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C22 The CLinically Explainable Actionable Risk Model

Ruijun Chen
Assistant Professor in Translational Data Science and Informatics at Geisinger
+ 8 speakers
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Machine Learning for Healthcare
August 8, 2020, Online, Los Angeles, CA, USA
Machine Learning for Healthcare
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About speakers

Ruijun Chen
Assistant Professor in Translational Data Science and Informatics at Geisinger
Victor Rodriguez
MD-PhD Student at Columbia University
Lisa Liu
PhD Candidate at Columbia Department of Biomedical Informatics
Elliot Mitchell
Graduate Research Assistant at Columbia University Irving Medical Center
Amelia Averitt
Manager, Clinical Informatics at Regeneron Pharmaceuticals
Oliver Bear Don't Walk IV
PHD Student at Columbia University Graduate School of Arts and Sciences
Shreyas Bhave
Software Engineering Intern at Counsyl
Tony Sun
PhD Student at Columbia University in the City of New York
Phyllis Thangaraj
Resident Physician at Yale New Haven Hospital

RuiJun Chen (Ray) is a Clinical Assistant Professor of Medicine and Hospitalist at Weill Cornell Medical College, as well as a NLM Postdoctoral Fellow at Columbia University. He obtained his Bachelor’s degree in Computer Science from Duke University and his Doctor of Medicine from the Yale University School of Medicine. He completed his Internal Medicine residency at UCSF before joining DBMI at Columbia and the Department of Medicine at Cornell. While at Yale, he received the James G. Hirsch, MD, Endowed Medical Student Research Fellowship, leading to his work in cardiovascular outcomes research with Dr. Harlan Krumholz at the Center for Outcomes Research and Evaluation (CORE). He continued to pursue outcomes research in residency while looking for ways to reincorporate his previous interest in Computer Science, ultimately leading to his interest in clinical informatics and the OHDSI program.

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I research tools and technologies to help doctors and patients make better decisions. My work is highly practical, uses state-of-the-art methods, and has led to recent advances in the field. I am also enthusiastic about using visual design to improve how doctors and patients interact with computers. Before pursuing my degree, I founded and directed a for-profit design collaborative, active over 8 years in multiple countries. Specialties: Biomedical Informatics, Health Information Technology, Knowledge Engineering, Natural Language Processing, Machine Learning, Visual Design, User Experience, Front-End Development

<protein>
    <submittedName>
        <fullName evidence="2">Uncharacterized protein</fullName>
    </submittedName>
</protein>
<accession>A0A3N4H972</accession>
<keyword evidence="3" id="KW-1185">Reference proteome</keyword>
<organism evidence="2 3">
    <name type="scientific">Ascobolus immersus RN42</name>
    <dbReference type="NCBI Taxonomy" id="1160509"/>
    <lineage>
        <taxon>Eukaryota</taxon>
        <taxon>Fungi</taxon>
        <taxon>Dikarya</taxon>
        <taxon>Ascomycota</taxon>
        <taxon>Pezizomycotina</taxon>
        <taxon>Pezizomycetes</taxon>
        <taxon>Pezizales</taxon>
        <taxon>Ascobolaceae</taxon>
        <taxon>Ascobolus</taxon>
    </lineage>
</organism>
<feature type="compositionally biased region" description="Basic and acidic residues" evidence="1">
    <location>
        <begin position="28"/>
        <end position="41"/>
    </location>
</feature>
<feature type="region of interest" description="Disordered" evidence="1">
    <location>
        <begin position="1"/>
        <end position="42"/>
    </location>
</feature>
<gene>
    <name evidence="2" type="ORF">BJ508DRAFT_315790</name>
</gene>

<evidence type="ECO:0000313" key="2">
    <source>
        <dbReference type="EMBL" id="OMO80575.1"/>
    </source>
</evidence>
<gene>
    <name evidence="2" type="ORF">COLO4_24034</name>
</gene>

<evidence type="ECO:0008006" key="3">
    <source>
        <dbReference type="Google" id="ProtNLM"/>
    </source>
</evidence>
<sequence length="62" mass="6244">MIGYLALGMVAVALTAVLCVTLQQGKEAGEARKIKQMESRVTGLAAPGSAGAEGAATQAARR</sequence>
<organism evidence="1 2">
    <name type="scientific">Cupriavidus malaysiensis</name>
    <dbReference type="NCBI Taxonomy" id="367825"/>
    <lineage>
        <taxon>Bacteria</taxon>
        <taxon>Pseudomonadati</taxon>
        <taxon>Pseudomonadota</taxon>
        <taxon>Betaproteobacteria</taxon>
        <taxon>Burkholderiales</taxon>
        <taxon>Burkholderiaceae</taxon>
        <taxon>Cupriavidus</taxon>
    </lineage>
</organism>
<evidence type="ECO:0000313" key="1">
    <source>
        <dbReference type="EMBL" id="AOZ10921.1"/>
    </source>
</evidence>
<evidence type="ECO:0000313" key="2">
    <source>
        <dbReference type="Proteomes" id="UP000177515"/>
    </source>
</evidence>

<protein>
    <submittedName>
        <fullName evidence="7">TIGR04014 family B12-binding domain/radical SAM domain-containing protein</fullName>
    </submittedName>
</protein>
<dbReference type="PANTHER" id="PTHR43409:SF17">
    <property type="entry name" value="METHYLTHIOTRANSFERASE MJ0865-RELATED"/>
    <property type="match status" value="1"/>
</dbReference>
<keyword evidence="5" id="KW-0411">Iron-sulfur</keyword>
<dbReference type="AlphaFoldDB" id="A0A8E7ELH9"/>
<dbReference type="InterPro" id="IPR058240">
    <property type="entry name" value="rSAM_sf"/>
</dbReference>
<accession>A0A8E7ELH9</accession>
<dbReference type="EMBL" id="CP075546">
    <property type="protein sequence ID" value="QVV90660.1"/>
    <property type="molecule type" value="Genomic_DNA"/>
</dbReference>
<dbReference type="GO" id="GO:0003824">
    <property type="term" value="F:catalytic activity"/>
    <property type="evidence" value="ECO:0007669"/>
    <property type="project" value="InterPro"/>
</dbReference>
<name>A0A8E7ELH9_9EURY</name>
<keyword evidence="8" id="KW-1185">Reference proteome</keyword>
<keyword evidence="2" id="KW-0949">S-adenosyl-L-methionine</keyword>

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I'm a PhD Student in Biomedical Informatics at Columbia University, working with Dr. Lena Mamykina. My research is at the intersection of data science, human computer interaction, and decision-making. Before starting my PhD, I worked in technical services at Epic in Madison, WI, and studied Psychology and Cognitive Science at Carleton College in Northfield, MN.

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I'm a quantitative health researcher with an interest in translating biomedical data into actionable knowledge through machine learning and data science. Alumna of Columbia DBMI & Columbia Mailman School of Public Health. Based in New York City.

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I am a Biomedical Informatics student with a strong background in Machine Learning. I chose Biomedical Informatics because I believe that people should benefit from giving their information to data scientists, and that we have an obligation to use tools like machine learning to improve people's lives in meaningful ways. For me this means mining Electronic Health Records for relevant information to patient and physician needs. My goal as a PhD student is to drive the application of machine learning in health care, with an emphasis on underrepresented minorities. I hope to show other researchers that unique answers can be found in studying the health of underrepresented populations from a Biomedical Informatics perspective.

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My name is Shreyas Bhave. I’m currently a PhD student at the Columbia University Department of Biomedical Informatics (DBMI). My research interests are broadly in modeling EHR data for the purposes of developing risk prediction models. In particular, I am interested in developing methods which address the inherent biases in such data. My recent work focuses on approaches to better model multi-scale irregularly sampled time series data and detecting missingness in tabular data. Prior to Columbia, I received my Bachelor’s degree from UC Berkeley in Electrical Engineering and Computer Science. I spent a summer as a SWE intern at Counsyl, now Myriad Women’s Health , where I worked on buidling pipelines for processing large genomic datasets. I’ve also worked at Harvard Medical School and Johns Hopkins.